Mobility-migration © René Mansi

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Consumer rights: time for a class action mechanism in the EU


 Lately we have heard of many scandals where companies massively violated consumers’ rights. From the 2015 “Dieselgate” emissions scandal, to the Cambridge Analytica scandal where personal data of Facebook users were misused or the case where Ryanair cancelled 40-50 flights a day over a six weeks period in September 2017. These situations affected hundreds of thousands of people across the EU. In all of these cases, companies benefited illegally profit at the expense of consumers. Today we did a major set to ensure this changes!

The European Parliament today adopted its position on new legislation regarding a collective redress mechanism to be used by consumers throughout the EU. Unfortunately, Member States in the Council are slacking in moving forward on this, thereby not recognising the need for such a tool for the protection of consumers.

The lack of collective redress mechanisms (comparable to the American “class action”)  has benefited for too long companies making illegal profit at the expense of consumers. When consumers are suffering massive harm or loss, the battle against big companies is still full of obstacles.

Why do we need a collective redress mechanism?

In most Member States, consumers are poorly equipped to obtain compensation in the case where they were massively victim of company’s illegal or unfair practices. For consumers, procedures are mostly expensive and burdensome. Some Member States already have collective redress mechanisms in place, but these can be very different and their effectiveness varies greatly. On top of this, the majority of them are not adapted to solve cross-borders cases, while such cases are increasing with the development of the single market. The situation clearly demonstrates that there are major gaps of enforcement of consumer rights and their access to justice throughout the EU.

The Dieselgate case is a striking example that shows the deficiencies of the internal market in the case of mass harm situations. Volkswagen has persistently refused to compensate European consumers affected by the emission scandals despite many attempts from consumer as well as environmental organisations and even the European Commission.  This is in high contrast to the US, where the system of class actions is well developed. Here, consumers did receive compensation, being given the choice between getting compensation for their car value or getting their vehicles repaired. In any case, US consumers received between $5.000 to $10.000 compensation payments.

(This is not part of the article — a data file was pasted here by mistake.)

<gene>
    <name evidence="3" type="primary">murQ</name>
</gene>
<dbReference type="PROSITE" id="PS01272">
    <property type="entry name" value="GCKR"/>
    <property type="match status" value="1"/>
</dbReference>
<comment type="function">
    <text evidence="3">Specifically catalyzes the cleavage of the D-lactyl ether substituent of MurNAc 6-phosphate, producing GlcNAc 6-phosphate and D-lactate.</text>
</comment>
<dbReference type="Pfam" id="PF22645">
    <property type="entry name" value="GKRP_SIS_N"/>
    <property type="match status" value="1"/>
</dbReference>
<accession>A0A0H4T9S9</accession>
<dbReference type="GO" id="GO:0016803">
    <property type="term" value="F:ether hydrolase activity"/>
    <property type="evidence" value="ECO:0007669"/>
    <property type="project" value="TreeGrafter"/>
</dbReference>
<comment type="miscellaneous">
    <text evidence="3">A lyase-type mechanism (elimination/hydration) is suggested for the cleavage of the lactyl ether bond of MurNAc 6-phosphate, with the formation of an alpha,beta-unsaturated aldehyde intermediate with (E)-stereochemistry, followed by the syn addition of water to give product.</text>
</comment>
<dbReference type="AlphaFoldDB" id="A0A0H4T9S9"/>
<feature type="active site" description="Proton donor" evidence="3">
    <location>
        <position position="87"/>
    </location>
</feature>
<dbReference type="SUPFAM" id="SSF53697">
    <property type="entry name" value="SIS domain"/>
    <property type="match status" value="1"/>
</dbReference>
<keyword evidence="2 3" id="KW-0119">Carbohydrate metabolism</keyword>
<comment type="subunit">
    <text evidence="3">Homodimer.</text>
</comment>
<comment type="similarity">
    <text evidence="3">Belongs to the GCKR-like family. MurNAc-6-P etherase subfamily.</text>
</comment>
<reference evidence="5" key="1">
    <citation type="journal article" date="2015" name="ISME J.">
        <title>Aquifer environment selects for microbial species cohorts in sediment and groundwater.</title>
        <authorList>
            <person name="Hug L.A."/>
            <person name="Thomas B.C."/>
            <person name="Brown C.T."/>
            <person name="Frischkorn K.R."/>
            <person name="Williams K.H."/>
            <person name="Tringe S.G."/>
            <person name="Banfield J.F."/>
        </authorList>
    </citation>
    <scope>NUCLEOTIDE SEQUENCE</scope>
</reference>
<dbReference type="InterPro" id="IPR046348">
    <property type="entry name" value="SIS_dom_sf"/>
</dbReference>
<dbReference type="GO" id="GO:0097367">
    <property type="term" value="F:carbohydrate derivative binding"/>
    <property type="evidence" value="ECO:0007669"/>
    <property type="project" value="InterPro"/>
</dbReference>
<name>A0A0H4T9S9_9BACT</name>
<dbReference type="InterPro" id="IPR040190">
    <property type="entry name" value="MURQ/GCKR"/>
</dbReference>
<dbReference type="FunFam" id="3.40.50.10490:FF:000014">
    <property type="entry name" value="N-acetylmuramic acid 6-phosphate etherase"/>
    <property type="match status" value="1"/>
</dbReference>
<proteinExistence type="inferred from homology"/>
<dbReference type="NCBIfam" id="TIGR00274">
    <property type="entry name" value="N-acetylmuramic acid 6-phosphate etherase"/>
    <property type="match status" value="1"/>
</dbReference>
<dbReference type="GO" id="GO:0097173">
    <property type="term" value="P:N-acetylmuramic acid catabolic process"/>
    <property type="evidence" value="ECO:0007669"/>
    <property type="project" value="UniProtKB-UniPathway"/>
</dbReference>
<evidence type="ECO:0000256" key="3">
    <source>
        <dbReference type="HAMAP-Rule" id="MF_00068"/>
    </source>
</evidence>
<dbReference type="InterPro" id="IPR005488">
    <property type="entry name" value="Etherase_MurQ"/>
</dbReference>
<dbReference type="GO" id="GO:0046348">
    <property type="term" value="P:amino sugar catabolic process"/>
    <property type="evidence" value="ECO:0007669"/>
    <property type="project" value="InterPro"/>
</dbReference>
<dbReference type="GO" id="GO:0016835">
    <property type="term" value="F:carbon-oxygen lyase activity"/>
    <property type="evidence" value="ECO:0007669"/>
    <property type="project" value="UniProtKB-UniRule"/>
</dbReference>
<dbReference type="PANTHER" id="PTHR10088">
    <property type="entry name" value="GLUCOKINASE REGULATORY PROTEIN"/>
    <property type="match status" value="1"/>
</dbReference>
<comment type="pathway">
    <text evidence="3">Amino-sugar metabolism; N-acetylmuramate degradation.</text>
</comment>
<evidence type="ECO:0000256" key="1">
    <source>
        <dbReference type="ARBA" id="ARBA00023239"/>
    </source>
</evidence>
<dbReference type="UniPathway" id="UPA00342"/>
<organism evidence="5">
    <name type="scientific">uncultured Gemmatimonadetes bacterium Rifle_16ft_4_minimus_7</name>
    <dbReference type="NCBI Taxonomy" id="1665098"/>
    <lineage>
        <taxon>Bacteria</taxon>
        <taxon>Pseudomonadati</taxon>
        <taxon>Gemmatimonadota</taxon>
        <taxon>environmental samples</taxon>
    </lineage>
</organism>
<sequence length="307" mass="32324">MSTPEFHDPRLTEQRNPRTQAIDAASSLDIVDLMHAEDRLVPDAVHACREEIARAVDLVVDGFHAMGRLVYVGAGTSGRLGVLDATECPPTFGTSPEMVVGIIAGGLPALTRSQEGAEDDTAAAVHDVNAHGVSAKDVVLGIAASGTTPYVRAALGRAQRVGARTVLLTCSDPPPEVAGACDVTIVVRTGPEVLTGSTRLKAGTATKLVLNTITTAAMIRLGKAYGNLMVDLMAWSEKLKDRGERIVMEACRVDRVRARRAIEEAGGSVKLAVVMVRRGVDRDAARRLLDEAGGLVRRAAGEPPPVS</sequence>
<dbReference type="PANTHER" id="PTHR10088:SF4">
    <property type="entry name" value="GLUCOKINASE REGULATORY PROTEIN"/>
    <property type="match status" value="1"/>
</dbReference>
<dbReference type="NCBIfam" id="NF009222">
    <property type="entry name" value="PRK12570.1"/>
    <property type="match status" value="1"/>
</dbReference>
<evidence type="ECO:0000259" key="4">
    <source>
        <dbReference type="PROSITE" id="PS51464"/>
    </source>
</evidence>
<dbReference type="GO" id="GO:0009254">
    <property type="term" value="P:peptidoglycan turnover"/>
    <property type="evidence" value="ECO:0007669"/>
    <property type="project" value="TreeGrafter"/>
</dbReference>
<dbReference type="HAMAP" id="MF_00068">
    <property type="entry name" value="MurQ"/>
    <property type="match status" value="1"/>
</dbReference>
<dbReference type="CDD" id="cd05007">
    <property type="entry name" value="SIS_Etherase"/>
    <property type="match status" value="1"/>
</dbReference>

A first step towards victory for consumers in Europe

The Greens/EFA Group has been calling on the European Commission to put forward a European initiative on collective redress for several years. Today, the European Parliament voted on the European Commission’s proposal for a binding EU legislation on collective redress. This is a major step towards ensuring that consumers have the possibility to join forces and go to court when their rights have been violated by a company.

Our MEPs Heidi Hautala and Julia Reda fought hard against right-wing opposition lobbied by businesses and car industry.  An important achievement forour Group was opening the door to an application of collective redress against companies for violations of privacy for people who are not “consumers” of a company but who may have been affected by their actions. In practice this would mean that also persons whose personal data are being collected, held or processed, but are not actual consumers, can use this mechanism, for example to take Facebook to court.

We will continue to push for an even further extension of collective redress mechanisms so collective action can be taken against businesses by all victims of corporate harm, including in the context of environmental damage, health, labour rights and discrimination.

But first things first. Now for collective redress to be available in every Member States, the Council finally needs to reach an agreement and start working with the European Parliament to make this into a fully-fledged victory for consumers. We will continue to put pressure to make this happen, we hope you will join us!


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